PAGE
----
Ashley Kelsch Asks, ‘When Is It Okay for Friends to Date Your Ex?
The dating and relationship coach writes about communication, boundaries and knowing yourself
By Ashley Kelsch
Ashley Kelsch is Austin’s top certified, professional dating and relationship coach and former owner of Teddies for Betty’s, the lingerie boutique on 2nd Street that she ran for a decade. She offers one-on-one life-coaching programs to help clients acknowledge and understand limiting beliefs, to set boundaries and to learn how to change mindsets so they can get what they want in their romantic lives and feel empowered. Ashley helps men and women of all ages, single and married. She has a weekly podcast called Modern Renegades, and you can follow her on Instagram @AshleyMKelsch. Read more of her Tribeza columns here.
I remember this moment in time during my sophomore year of high school when my friend and I both noticed and fell for the same boy while standing in the lunch line. Each day, we hoped to be somewhere near or in the vicinity of said boy so we could maybe get his attention. At the very least, we wanted to be near him so we — okay, just me — could smell that intoxicating combo of his after gym sweat and Calvin Klein cologne.
This went on for weeks: My friend and I would stand there face to face, talking but not too seriously in case he wanted to speak with us. Or, we might stand side by side in silence so he knew we were there and available in case he wanted to say something … anything!
One day, as we were walking away with our foil-wrapped hotdogs or something, he said, “Hey.” We both turned and looked at him, and he added, “Would you like to go out with me?”
I started to answer “yes,” but didn’t get it out because my friend said, “Which one of us are you talking to?”
As fast and fleeting as that moment was, I do remember realizing that maybe he wasn’t talking to me.
And then he looked at my friend and said, “You.”
I almost threw up in my mouth. My stomach definitely bottomed out and my face flushed thanks to a total disbelief along the lines of — “Wait, what? It’s not me you’re looking for?” The memory is almost visceral today.
That wasn’t the last time I’ve found myself in that peculiar space of being interested in the same person as a friend, or finding out a person I’m interested in has eyes on a friend of mine. It’s safe to say that I’ve experienced it more in adulthood than in high school. I’ve come to accept that dating in Austin (surely singles in any city or town can relate) is like being part of a very slow moving orgy. On some level, we are all connected.
I’ve come to accept that not always being the one the that gets picked is just part of dating. The pilates instructor and I may attract the same type of guy — or literally the same guy after guy after guy — or that my friends and I may drool over the same person.
What I find harder to handle emotionally (and I’ve heard from others who’ve experienced this as well) is when a friend, who knows the details of my dating history with someone, decides to go out with that person after me. You’re asking for a lot here if you think it’s okay to date from a friend’s romantic history.
Unless you have a conversation, that is.
Also, this doesn’t apply to any and all dates or persons. We are all adults and we get to do what and who we want. There may be potentials or partners in your past with no enduring emotional ties. Take him/her or leave him/her, it makes no difference to me. Others might remain sore subject matter, and it’s okay to be sensitive about love lost or the way a relationship unfolded when you cross paths or when a friend says their name in the context of their own dating life. For some, there is a grace period. For others, it’s non-negotiable.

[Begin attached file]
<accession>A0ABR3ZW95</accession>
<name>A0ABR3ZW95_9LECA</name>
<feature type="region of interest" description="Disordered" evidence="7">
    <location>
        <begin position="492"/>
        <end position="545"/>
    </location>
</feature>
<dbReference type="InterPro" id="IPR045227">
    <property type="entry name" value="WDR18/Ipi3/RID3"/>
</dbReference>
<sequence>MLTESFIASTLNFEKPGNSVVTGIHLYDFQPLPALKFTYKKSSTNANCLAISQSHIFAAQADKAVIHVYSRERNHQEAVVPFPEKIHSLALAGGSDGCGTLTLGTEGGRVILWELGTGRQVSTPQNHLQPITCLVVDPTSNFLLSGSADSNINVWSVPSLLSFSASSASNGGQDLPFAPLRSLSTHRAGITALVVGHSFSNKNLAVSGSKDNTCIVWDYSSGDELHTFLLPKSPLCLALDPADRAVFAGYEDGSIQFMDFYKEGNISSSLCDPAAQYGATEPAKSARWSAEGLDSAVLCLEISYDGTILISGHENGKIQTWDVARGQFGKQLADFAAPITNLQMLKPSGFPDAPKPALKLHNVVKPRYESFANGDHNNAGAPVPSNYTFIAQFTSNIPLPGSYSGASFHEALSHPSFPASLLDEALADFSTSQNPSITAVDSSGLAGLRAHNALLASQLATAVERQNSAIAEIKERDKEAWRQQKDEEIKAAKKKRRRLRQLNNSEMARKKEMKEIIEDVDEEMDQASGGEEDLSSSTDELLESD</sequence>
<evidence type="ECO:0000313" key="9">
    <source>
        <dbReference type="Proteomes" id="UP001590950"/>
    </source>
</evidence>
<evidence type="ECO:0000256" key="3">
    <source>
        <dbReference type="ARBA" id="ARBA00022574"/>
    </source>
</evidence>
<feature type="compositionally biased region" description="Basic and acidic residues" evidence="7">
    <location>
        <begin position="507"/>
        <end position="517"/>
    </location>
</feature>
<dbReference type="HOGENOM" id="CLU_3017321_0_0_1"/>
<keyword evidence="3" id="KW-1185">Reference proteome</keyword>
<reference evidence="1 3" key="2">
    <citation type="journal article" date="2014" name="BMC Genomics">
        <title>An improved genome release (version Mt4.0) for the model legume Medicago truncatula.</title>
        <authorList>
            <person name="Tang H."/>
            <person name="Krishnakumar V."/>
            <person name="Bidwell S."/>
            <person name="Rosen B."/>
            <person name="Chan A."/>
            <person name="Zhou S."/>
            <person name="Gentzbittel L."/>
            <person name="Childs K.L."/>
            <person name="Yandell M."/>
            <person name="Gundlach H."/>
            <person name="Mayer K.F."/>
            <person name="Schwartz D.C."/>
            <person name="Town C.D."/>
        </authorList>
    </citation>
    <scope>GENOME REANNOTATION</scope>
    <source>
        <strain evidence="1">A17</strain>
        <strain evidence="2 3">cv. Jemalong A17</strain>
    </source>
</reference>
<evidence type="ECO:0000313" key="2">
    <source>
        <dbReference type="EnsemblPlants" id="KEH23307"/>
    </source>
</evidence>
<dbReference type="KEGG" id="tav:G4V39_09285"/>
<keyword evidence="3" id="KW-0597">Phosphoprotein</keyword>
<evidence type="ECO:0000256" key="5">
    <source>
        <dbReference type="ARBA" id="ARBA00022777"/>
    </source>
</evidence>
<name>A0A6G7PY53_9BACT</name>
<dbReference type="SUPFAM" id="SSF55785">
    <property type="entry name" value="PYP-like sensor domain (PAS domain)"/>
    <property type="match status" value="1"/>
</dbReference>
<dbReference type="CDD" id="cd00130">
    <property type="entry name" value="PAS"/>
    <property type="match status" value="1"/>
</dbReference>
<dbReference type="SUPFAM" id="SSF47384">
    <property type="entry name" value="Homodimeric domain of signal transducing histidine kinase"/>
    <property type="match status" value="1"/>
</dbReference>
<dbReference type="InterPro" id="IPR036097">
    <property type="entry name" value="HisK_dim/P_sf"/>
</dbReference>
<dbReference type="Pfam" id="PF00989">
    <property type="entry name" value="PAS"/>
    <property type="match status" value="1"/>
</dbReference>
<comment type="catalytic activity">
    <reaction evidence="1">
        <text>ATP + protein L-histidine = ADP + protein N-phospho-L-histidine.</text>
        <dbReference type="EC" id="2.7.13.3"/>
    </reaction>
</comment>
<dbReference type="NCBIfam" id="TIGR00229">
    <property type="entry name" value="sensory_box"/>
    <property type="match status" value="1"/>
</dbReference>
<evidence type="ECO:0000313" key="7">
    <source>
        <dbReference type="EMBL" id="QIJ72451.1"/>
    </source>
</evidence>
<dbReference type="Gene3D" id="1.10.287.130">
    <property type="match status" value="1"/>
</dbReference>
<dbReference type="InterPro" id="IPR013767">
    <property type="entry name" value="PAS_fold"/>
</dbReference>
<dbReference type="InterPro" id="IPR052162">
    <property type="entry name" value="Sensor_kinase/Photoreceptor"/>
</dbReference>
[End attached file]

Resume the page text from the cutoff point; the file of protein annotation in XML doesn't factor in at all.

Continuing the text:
Dating from friends’ history does raise questions that ought to be considered: What are my boundaries? Would I date a friend’s last boyfriend? What if they only went out a few times? Would I be okay with them dating people I’ve dated? Have my friends and I communicated about this stuff?
I’m not making anything up when I say I’ve been at a table with friends when everyone is swiping on and chatting to the same guys without knowing it at first. I’ve also met a friend’s new boyfriend who happens to be the last guy I was flirtatiously texting. Have you asked your close friends how you might handle that?
Would it be a fair request if a friend asked you not to date or sleep with someone he or she once dated? Doesn’t matter. It’s their boundary. That doesn’t mean you have to agree, but you might end up forfeiting the friendship. Will it be worth it?
My mom used to say, “Your friends will out burn the sparks that come in and out of your life.”
Maybe you want 100 percent loyalty from your friends in all circumstances, even if it means they might miss out on love. Maybe you have a friend who’s dated a ton of people and has unreasonable expectations about who’s significant and therefore off limits, so you take the request not to date someone with a grain of salt. Or you may be open to your friends hooking up with people you’ve dated — perhaps only after some time has passed. Most likely, it all depends on the friend, the former lover and how you feel about both relationships.
Being clear with yourself about what’s okay and not okay when it comes to friends and exes dating is required these days. I recommend thinking this through rationally before the situation arises and emotions take over. Communication is also key. Talk to your friends about boundaries. Don’t assume friends will know how you feel about these scenarios or a certain person in your past. You can’t expect your pals to be on the same page as you just because they swipe in the same direction as you.